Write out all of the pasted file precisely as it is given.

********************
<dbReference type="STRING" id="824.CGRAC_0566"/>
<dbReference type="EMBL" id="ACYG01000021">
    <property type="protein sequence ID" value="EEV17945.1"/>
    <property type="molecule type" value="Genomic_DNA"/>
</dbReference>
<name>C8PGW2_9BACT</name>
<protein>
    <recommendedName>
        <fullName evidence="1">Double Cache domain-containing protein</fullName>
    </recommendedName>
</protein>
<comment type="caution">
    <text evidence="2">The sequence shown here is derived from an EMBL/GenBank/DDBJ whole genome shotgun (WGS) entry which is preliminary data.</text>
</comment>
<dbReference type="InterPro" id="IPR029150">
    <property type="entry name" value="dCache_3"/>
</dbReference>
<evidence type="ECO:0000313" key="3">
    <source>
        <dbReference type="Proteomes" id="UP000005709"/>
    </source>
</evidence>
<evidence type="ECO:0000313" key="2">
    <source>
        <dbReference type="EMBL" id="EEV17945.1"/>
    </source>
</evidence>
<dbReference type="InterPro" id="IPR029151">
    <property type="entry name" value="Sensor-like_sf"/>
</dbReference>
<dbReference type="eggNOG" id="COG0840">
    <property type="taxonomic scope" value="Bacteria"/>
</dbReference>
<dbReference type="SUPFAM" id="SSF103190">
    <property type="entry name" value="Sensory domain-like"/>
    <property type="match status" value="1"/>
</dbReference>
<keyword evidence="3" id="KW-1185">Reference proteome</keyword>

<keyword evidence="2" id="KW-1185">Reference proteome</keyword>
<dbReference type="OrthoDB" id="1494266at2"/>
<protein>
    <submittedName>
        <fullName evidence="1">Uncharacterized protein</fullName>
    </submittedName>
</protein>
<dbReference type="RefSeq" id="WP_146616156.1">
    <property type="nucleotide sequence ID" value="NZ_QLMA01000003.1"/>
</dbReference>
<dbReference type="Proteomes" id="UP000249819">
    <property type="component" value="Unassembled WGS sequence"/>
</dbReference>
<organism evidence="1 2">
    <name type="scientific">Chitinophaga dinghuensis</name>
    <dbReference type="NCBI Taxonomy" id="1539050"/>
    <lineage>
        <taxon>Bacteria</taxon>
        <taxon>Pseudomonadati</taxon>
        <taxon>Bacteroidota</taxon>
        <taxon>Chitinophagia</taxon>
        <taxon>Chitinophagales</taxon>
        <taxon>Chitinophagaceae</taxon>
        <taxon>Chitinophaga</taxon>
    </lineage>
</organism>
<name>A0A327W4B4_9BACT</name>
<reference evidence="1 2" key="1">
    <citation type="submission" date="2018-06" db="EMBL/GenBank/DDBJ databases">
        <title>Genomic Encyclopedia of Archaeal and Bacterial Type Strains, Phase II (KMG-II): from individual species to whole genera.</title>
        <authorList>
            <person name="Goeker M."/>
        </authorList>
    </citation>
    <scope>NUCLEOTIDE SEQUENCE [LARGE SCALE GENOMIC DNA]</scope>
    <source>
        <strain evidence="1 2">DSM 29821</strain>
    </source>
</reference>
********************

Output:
<dbReference type="STRING" id="824.CGRAC_0566"/>
<dbReference type="EMBL" id="ACYG01000021">
    <property type="protein sequence ID" value="EEV17945.1"/>
    <property type="molecule type" value="Genomic_DNA"/>
</dbReference>
<name>C8PGW2_9BACT</name>
<protein>
    <recommendedName>
        <fullName evidence="1">Double Cache domain-containing protein</fullName>
    </recommendedName>
</protein>
<comment type="caution">
    <text evidence="2">The sequence shown here is derived from an EMBL/GenBank/DDBJ whole genome shotgun (WGS) entry which is preliminary data.</text>
</comment>
<dbReference type="InterPro" id="IPR029150">
    <property type="entry name" value="dCache_3"/>
</dbReference>
<evidence type="ECO:0000313" key="3">
    <source>
        <dbReference type="Proteomes" id="UP000005709"/>
    </source>
</evidence>
<evidence type="ECO:0000313" key="2">
    <source>
        <dbReference type="EMBL" id="EEV17945.1"/>
    </source>
</evidence>
<dbReference type="InterPro" id="IPR029151">
    <property type="entry name" value="Sensor-like_sf"/>
</dbReference>
<dbReference type="eggNOG" id="COG0840">
    <property type="taxonomic scope" value="Bacteria"/>
</dbReference>
<dbReference type="SUPFAM" id="SSF103190">
    <property type="entry name" value="Sensory domain-like"/>
    <property type="match status" value="1"/>
</dbReference>
<keyword evidence="3" id="KW-1185">Reference proteome</keyword>

<keyword evidence="2" id="KW-1185">Reference proteome</keyword>
<dbReference type="OrthoDB" id="1494266at2"/>
<protein>
    <submittedName>
        <fullName evidence="1">Uncharacterized protein</fullName>
    </submittedName>
</protein>
<dbReference type="RefSeq" id="WP_146616156.1">
    <property type="nucleotide sequence ID" value="NZ_QLMA01000003.1"/>
</dbReference>
<dbReference type="Proteomes" id="UP000249819">
    <property type="component" value="Unassembled WGS sequence"/>
</dbReference>
<organism evidence="1 2">
    <name type="scientific">Chitinophaga dinghuensis</name>
    <dbReference type="NCBI Taxonomy" id="1539050"/>
    <lineage>
        <taxon>Bacteria</taxon>
        <taxon>Pseudomonadati</taxon>
        <taxon>Bacteroidota</taxon>
        <taxon>Chitinophagia</taxon>
        <taxon>Chitinophagales</taxon>
        <taxon>Chitinophagaceae</taxon>
        <taxon>Chitinophaga</taxon>
    </lineage>
</organism>
<name>A0A327W4B4_9BACT</name>
<reference evidence="1 2" key="1">
    <citation type="submission" date="2018-06" db="EMBL/GenBank/DDBJ databases">
        <title>Genomic Encyclopedia of Archaeal and Bacterial Type Strains, Phase II (KMG-II): from individual species to whole genera.</title>
        <authorList>
            <person name="Goeker M."/>
        </authorList>
    </citation>
    <scope>NUCLEOTIDE SEQUENCE [LARGE SCALE GENOMIC DNA]</scope>
    <source>
        <strain evidence="1 2">DSM 29821</strain>
    </source>
</reference>